Pope Francis' Pick to Head Vatican Bank Mired In Gay Rumors

By Sunnivie Brydum

Originally published on Advocate.com July 22 2013 5:19 PM ET

Pope Francis appointed an Italian cleric and former Vatican diplomat to serve as his representative to the Institute for the Works of Religion last week — also known as the Vatican's "bank," reports The Guardian. But the pope's selection has drawn criticism from an Italian paper that contends the future prelate to the IOR is a somewhat openly gay man who lived with Swiss Army officer at the Vatican's embassy in Uruguay.

Weekly paper L'Espresso claims that Monsignor Battista Ricca not only lived openly with the male officer at the Holy See's nunciature in the South American nation, but also provided his lover with housing and a job, according to The Guardian. The report also claims Ricca was once assaulted inside a gay bar in Montevideo, and that when the nunciature's elevator broke down one night, firefighters called to the scene found Ricca inside with a known male prostitute. The paper also alleges that when Ricca was transferred to Trinidad and Tobago, his partner left behind suitcases full of condoms, pornography, and a gun.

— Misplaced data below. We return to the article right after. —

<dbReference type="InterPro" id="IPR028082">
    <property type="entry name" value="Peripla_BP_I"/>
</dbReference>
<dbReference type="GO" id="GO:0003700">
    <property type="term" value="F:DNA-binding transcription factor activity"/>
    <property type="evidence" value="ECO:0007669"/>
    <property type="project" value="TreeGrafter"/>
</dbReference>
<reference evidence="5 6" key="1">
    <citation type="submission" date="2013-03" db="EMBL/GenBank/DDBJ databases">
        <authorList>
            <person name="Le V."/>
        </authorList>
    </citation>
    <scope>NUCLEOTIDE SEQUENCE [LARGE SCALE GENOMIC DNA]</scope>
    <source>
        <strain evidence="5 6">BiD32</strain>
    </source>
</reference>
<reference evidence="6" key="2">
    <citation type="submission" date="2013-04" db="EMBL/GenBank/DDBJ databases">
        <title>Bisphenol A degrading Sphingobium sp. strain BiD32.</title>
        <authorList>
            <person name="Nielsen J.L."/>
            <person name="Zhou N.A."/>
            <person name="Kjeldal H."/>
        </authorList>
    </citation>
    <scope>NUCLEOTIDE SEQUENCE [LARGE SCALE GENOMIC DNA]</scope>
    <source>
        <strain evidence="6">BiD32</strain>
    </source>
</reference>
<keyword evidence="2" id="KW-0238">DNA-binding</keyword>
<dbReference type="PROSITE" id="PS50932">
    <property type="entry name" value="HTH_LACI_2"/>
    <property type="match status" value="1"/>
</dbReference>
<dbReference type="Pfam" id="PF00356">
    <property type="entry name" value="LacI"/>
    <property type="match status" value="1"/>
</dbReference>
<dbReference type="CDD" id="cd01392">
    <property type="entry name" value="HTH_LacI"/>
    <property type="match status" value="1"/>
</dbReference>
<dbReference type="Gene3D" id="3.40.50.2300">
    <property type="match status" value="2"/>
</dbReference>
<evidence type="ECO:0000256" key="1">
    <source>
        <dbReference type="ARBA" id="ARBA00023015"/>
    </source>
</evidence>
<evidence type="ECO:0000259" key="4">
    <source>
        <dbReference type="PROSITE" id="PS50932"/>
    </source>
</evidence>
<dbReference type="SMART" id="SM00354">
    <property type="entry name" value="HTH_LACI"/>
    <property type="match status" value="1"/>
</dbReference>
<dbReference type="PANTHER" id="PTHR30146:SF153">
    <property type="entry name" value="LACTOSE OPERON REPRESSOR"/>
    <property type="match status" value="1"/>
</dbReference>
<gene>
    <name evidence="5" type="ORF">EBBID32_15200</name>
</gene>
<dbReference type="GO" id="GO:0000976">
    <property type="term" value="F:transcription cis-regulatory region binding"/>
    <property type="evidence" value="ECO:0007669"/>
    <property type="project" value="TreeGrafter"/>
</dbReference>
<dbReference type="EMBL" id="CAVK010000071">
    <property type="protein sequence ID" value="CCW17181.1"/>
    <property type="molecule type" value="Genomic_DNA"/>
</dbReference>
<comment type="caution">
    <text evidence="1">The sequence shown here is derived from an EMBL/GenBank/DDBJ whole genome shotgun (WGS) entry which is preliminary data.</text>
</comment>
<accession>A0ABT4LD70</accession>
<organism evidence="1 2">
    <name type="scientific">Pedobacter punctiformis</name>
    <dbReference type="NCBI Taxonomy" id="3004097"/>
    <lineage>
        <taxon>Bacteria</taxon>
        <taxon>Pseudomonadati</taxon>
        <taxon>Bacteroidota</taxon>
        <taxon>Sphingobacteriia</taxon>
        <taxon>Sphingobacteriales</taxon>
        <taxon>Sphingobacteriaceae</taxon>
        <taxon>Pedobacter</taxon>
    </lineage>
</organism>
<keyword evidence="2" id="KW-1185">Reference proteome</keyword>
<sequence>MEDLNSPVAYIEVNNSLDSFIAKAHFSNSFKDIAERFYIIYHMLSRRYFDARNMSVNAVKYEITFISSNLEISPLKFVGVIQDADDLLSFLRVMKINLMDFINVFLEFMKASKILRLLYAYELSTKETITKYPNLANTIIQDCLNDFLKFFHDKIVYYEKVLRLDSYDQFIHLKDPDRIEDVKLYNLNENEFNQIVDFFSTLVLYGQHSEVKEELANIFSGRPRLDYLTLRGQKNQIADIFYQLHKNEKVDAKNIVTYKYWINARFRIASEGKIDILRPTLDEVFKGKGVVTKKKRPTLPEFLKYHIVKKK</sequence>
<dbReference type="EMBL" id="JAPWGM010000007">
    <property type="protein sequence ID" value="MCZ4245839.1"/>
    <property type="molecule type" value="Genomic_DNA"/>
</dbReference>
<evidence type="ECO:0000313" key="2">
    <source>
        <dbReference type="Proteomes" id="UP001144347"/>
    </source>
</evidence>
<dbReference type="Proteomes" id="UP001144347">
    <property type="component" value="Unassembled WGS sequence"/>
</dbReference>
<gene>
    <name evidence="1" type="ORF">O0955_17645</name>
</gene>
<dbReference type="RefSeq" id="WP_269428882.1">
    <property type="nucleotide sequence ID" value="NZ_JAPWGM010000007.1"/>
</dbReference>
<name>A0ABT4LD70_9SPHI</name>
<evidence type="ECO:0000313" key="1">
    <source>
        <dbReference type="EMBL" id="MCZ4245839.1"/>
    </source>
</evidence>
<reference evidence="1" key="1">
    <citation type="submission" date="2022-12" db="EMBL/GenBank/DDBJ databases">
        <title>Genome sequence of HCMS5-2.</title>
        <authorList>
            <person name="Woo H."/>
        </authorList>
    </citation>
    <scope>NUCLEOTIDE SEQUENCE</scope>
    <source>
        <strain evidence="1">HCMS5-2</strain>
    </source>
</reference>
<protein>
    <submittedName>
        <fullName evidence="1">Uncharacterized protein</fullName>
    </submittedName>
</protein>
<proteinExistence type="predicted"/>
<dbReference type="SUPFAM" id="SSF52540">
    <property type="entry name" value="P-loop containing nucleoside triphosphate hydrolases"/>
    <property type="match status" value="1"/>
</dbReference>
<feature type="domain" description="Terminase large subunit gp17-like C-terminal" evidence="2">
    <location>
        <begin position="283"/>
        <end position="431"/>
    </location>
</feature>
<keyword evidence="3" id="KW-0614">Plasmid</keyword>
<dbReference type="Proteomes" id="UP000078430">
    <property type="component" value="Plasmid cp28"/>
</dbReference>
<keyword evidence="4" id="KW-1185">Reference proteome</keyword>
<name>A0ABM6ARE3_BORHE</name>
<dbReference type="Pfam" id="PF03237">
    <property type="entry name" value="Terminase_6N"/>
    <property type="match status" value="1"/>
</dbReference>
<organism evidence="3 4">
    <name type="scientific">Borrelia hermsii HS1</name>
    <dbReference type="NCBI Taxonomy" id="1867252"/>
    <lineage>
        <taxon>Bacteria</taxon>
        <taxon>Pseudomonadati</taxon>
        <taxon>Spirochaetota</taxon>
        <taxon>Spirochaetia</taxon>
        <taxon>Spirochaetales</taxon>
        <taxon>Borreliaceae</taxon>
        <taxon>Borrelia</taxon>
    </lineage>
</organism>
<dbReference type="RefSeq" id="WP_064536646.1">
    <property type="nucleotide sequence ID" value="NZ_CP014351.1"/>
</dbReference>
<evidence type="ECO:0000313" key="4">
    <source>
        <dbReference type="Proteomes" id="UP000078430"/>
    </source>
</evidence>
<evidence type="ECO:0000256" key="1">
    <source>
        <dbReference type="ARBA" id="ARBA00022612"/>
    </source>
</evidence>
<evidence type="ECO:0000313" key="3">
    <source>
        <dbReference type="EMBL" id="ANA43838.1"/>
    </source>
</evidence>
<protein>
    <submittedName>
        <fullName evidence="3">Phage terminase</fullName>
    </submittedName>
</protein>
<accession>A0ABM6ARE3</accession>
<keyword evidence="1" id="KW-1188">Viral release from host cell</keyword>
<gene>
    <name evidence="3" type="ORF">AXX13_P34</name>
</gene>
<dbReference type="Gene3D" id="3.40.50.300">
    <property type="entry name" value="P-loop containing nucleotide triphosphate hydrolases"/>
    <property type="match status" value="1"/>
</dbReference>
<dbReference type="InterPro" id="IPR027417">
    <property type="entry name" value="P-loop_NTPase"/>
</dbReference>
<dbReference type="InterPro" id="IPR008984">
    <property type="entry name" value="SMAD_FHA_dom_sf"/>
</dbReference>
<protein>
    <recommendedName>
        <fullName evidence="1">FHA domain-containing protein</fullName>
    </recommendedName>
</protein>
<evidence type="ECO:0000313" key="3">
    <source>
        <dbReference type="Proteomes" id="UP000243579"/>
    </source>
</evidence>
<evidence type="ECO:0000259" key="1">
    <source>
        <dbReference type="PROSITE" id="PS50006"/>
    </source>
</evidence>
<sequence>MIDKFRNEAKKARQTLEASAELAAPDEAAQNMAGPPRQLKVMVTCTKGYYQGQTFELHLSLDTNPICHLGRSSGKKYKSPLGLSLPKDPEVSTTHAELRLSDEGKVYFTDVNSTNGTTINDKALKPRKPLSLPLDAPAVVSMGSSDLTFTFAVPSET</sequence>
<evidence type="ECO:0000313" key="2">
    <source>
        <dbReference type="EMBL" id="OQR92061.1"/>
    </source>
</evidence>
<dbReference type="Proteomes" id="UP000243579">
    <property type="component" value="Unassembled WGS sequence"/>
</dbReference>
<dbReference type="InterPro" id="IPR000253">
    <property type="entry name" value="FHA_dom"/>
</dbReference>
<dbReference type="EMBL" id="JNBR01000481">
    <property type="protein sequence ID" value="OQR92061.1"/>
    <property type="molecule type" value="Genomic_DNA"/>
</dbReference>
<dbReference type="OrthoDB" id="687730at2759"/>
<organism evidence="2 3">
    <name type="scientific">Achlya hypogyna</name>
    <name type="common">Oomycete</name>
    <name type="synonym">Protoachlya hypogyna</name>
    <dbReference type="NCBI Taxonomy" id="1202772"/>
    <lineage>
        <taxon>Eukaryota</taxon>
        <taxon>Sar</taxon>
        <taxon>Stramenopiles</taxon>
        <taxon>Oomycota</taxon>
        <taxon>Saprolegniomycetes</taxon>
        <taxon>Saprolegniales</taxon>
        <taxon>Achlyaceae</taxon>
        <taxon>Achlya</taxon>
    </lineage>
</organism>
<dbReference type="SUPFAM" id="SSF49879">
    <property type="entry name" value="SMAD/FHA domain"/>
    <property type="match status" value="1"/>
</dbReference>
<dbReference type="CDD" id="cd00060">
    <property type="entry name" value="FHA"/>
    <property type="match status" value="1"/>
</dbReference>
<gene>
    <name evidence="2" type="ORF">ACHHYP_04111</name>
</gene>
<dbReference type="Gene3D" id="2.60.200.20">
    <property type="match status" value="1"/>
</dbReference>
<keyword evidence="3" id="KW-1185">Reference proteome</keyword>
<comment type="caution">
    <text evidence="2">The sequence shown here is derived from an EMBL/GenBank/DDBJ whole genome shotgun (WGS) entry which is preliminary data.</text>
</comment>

The Catholic Church believes homosexuality is a sin, and calls on gay and lesbian Catholics to remain chaste throughout their lives. Priests and ordained clergy also take a vow of celibacy. 

Ricca has not commented on the allegations, reports the Guardian, but a Vatican spokesman called the report "not trustworthy." Vatican officials similarly disavowed widespread reports of a "gay lobby" at work inside Rome earlier this year. But in June, Pope Francis acknowledged the existence of a blackmail scheme targeting gay priests inside the Vatican while speaking at a private conference of Latin American church leaders. 

Pope Francis, the Catholic Church's first leader from a Latin American nation, will touch down in Brazil today, where CNN reports he'll be greeted by jubilant crowds — and protestors. A gay-rights group has scheduled a kiss-in protest along the parade route where the pope will pass in his open-topped popemobile.